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He lends money to the unscrupulous Member of Parliament Mr. Sowerby.
Trollope weaves a romantic story about mid-19th century England that captures the flavor of the times while he creates vivid portraits of its characters.
So are these books by Dickens, Disraeli, Thackary, Austen, the Bronte sisters, and, yes, my personal favorite, the great man himself, Anthony Trollope.
This is a very old book from times gone by, read by my wife. The storyline was fine, but it took FOREVER to wade through all the extraneous details and language of the Victorian... Read morePublished 14 days ago by Ed
It is so refreshing to read Anthonby Trollope's books and their emphasis on honor, duty, responsibility, and loyalty. Read morePublished 5 months ago by Diana G. Winslow
This book is the fourth novel in a series of six in Anthony Trollope's Barsetshire series. Its primary focus is on a young clergyman who does not fit the mold and who's activities... Read morePublished 11 months ago by Tony Marquise Jr.
Trollope is a brilliant writer about mid-19th century England. This is one of a whole series of novels about a rural county called Barsetshire. So start with the first one!Published 13 months ago by George H. Moyser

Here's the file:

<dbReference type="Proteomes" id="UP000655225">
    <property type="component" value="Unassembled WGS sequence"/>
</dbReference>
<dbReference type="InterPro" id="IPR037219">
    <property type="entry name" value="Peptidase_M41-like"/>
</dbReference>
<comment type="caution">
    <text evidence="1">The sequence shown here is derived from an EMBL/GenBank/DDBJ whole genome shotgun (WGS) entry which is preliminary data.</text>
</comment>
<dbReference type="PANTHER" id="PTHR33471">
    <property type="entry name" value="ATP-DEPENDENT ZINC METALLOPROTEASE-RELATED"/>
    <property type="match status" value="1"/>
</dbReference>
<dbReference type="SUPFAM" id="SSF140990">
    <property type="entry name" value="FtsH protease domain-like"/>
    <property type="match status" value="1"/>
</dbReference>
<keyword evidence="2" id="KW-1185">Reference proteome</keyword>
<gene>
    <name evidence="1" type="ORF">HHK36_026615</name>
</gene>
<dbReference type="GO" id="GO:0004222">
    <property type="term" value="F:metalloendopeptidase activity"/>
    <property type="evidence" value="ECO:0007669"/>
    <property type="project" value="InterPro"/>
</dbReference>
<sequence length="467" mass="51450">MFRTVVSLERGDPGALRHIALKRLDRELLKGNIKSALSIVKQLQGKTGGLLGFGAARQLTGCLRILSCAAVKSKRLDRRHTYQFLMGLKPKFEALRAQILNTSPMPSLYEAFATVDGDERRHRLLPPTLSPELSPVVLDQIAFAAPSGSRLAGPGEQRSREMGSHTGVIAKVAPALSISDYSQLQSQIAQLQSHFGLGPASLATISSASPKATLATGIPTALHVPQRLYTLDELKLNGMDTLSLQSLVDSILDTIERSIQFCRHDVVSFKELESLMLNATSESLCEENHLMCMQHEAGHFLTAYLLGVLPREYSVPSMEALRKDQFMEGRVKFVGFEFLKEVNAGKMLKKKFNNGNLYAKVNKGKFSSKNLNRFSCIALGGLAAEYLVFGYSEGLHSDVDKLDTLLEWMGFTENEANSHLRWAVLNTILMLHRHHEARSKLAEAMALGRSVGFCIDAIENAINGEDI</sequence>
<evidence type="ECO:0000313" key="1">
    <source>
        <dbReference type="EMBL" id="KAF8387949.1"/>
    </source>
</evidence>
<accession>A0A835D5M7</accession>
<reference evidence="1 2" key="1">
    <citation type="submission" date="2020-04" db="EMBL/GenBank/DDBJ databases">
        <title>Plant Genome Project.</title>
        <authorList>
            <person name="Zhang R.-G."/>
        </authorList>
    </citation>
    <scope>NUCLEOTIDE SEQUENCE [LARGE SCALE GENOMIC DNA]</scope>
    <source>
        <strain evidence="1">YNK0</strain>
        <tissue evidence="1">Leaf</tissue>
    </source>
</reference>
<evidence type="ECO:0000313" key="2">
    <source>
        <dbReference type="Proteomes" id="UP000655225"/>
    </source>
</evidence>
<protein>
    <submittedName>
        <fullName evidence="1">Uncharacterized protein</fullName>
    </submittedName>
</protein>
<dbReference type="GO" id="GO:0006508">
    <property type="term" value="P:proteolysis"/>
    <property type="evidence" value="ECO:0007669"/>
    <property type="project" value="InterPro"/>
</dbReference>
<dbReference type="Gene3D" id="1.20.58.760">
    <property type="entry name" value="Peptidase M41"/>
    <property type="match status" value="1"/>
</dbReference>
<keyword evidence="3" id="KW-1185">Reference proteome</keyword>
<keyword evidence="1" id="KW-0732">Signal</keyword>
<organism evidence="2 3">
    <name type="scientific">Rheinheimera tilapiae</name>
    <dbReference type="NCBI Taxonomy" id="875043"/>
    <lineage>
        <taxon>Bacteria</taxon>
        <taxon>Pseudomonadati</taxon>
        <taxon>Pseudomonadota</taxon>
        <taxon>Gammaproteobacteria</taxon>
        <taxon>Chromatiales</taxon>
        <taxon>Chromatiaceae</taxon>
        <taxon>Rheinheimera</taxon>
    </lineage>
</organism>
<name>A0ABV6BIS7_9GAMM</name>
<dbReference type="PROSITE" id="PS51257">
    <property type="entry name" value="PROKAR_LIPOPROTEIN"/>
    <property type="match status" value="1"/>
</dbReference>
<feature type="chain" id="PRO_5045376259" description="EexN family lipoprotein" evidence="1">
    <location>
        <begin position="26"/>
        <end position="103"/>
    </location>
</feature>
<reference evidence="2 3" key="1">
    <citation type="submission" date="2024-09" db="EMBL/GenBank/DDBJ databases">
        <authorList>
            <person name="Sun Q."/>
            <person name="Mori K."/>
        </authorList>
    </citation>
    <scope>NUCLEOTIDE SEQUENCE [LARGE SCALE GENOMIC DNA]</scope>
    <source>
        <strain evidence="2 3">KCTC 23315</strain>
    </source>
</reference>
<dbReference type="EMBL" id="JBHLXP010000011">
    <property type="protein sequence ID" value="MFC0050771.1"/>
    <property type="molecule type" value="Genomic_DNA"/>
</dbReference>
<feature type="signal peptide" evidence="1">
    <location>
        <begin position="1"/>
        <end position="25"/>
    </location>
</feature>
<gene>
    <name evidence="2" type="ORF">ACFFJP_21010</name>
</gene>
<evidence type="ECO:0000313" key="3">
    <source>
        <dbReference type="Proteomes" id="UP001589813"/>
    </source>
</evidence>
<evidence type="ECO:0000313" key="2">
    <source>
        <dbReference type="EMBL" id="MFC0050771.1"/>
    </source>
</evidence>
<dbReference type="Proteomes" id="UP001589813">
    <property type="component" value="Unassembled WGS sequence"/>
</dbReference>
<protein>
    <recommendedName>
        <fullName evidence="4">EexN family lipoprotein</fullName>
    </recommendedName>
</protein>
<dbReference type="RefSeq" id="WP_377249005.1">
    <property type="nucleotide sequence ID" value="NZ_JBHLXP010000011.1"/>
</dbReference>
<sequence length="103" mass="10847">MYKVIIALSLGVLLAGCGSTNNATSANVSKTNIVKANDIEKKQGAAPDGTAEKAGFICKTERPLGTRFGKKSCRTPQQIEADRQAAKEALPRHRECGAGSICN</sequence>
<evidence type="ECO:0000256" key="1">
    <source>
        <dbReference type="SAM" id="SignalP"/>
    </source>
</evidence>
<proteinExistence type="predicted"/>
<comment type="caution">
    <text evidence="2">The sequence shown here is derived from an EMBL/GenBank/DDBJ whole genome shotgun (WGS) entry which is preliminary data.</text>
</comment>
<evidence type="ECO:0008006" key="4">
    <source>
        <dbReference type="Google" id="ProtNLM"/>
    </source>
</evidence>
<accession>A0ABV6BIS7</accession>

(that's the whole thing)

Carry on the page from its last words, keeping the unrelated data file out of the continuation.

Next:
My only reason for not giving five stars to this fourth novel of Trollope's six Barsetshire Chronicles -- is because there's nothing positively spectacular about FRAMLEY PARSONAGE... Read morePublished 16 months ago by James Glaeg
Trollope weaves a romantic story about mid-19th century England that captures the flavor of the times while he creates vivid portraits of its characters. Read morePublished 20 months ago by Alysha Nicholas
After reading the first couple chapters I discontinued reading. It was too laborious to continue. I was quite surprised, since the book had very good reviews. Read morePublished 24 months ago by Borg Norm
Trollope's first serialized novel (in 16 monthly installments of 3 chapters each) was a great success. Read morePublished on February 26, 2012 by H. Schneider
When Trollope hits his stride nobody, as Henry James wrote of the author, portrays ordinary people and ordinary life better. Read morePublished on June 3, 2011 by Laurence R. Bachmann